But, does it have to be? What if we approach this process as we would write a book or a script? It would definitely make it more enjoyable, and would offer more value to the process.
The good news is, the easy part is already done. You have your starting storyline and protagonist-YOU! If you’re familiar with The Hero’s Journey (let’s face it, if you’ve seen any Disney movie, you are), you can rest assured that even if you’re going through downtime in your search, it won’t last forever. All heroes hit that downtime right before they get their big break.
Even the best storytellers have preparation to do. Take this down time in your job search to be productive and map out your story. You already have your beginning and you’re living Act II, so how do you see the ending? Make sure your ending is as detailed as possible, with your required salary, job position, and corporate culture. If you know there’s one particular employer that you want to be a part of- include that too.
Now that you have your ending, does your beginning line up with what your ending needs? As with most great stories, editing is where the most poignant writing comes from, so get your resume out and go back through it piece by piece. Review your end goal, your “hero’s beginning,” and look at your resume in comparison. Is anything listed on your resume that doesn’t directly support your ending, get rid of it, or maybe just edit it, creating targeted support. Change the language, strategically choose keywords and responsibilities that show you’re the right hero for the end goal.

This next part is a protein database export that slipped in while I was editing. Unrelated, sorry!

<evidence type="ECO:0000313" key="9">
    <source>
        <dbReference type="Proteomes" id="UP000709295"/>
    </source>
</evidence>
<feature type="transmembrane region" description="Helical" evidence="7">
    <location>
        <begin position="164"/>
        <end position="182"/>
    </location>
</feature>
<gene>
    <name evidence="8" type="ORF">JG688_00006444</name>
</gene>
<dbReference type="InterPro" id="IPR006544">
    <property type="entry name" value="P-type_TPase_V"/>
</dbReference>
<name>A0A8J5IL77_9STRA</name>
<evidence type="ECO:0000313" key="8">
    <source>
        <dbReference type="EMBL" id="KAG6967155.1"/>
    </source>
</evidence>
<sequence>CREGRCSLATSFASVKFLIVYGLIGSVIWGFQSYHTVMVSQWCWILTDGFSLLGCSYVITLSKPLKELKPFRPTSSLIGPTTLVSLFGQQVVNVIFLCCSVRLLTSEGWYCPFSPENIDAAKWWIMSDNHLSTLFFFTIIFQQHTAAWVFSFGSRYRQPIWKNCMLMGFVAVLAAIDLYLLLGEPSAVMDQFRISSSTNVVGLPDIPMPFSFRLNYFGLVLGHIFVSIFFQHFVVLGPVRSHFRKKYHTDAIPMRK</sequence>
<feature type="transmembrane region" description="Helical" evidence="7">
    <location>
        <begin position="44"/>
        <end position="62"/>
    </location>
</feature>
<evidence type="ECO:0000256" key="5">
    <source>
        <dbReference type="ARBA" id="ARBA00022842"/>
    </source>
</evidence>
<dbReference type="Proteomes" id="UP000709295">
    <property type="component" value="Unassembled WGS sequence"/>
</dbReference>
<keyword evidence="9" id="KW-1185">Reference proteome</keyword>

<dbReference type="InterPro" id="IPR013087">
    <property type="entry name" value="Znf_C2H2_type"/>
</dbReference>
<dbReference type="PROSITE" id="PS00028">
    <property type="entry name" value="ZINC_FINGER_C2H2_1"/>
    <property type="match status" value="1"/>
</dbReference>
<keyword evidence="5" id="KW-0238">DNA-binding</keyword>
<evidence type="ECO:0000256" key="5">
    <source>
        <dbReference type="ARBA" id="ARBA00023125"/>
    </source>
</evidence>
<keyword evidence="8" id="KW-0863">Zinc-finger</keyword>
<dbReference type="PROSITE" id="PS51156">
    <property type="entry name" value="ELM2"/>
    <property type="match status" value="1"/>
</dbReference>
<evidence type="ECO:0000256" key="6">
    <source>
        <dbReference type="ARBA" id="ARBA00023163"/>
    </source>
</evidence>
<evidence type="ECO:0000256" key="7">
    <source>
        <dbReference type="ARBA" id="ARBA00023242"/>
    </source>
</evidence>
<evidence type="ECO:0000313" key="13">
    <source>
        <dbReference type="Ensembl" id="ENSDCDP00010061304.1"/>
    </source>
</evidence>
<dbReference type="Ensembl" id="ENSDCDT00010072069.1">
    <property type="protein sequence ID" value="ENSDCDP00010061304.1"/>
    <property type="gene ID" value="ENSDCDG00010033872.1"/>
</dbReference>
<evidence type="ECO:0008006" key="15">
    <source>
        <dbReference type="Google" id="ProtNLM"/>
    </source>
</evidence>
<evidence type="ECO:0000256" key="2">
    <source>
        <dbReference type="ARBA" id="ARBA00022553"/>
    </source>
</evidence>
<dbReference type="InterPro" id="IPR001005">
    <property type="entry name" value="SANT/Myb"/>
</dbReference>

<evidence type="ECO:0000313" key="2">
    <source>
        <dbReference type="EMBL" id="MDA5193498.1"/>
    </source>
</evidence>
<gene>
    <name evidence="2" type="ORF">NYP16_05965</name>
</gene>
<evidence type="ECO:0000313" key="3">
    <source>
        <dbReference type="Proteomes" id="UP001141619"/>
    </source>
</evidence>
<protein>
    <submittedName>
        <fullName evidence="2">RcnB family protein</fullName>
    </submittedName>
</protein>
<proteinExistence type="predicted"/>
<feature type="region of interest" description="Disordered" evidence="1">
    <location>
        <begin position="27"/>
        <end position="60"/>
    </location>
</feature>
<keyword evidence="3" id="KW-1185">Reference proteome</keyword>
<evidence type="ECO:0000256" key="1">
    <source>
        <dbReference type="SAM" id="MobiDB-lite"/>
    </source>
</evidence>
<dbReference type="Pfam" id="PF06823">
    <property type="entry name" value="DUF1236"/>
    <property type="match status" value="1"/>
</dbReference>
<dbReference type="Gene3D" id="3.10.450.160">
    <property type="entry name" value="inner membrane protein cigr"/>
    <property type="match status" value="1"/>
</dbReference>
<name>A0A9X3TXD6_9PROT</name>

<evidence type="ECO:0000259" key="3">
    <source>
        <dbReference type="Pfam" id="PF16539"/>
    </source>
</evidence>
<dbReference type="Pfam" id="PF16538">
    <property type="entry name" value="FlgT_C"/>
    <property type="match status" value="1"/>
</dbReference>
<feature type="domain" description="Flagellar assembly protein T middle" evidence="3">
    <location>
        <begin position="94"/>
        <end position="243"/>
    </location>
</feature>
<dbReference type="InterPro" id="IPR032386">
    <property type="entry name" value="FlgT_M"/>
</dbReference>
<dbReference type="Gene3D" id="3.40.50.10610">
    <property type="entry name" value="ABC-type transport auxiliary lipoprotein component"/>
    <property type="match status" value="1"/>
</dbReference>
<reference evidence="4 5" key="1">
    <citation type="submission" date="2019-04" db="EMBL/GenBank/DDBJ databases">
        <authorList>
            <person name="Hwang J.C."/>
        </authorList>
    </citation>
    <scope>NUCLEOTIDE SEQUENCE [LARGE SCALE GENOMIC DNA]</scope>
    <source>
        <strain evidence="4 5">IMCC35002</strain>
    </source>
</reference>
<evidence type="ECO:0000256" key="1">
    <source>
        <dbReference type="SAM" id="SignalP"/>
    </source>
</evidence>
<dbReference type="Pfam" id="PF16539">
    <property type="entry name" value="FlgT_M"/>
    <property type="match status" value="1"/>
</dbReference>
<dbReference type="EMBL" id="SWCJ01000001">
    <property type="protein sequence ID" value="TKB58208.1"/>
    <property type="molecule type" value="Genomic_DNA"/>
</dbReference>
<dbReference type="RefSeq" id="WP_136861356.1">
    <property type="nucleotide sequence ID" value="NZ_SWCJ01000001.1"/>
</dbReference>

With your hero’s beginning written down flawlessly, and your journey perfectly mapped out, it’s time to connect your beginning and end, and present your journey for others to read.Your LinkedIn profile is your best writer’s tool to show where you’re going. This is where the hero keeps their past, but plans for their journey. How you’re going to reach your goal should be seen on LinkedIn. Make sure your protagonist is best portrayed with the right headshot, biography, experience listed, and with the appropriate content shared. The connections you make on LinkedIn are all stepping stones toward your ending.
There is one final step in this writing process, “character analysis, or character profile,” and while it can be done at any stage of the process, it is imperative that it gets done. Writers will often develop their characters with flaws and character traits in mind, but in the journey of your job search, this is all about your strengths. You should consider all of your social media platforms your character profile. Even though social media is a personal platform, it’s no secret that potential employers use them to their advantage to get a preview into what type of character applicants are. Does your Facebook, Instagram, and Twitter support the story your LinkedIn and Resume are telling?
To perform an in depth analysis on your protagonist, check to make sure the posts that are visible are respectful. It’s a good rule of thumb to stay away from controversial topics, but as passionate as you may be, if you share, make sure you remain respectful. Excessive colorful language doesn’t show you as being a professional, and remember pictures are how you will be seen, so those hilarious party pictures are best left in Vegas and off your character profile. While Facebook, Instagram, and Twitter are all rather relaxed platforms, LinkedIn is meant to be a professional platform and should remain free of personal beliefs, drama, and videos of your cat playing the keyboard.
Written by: Zaneta Padilla, Marketing Content Coordinator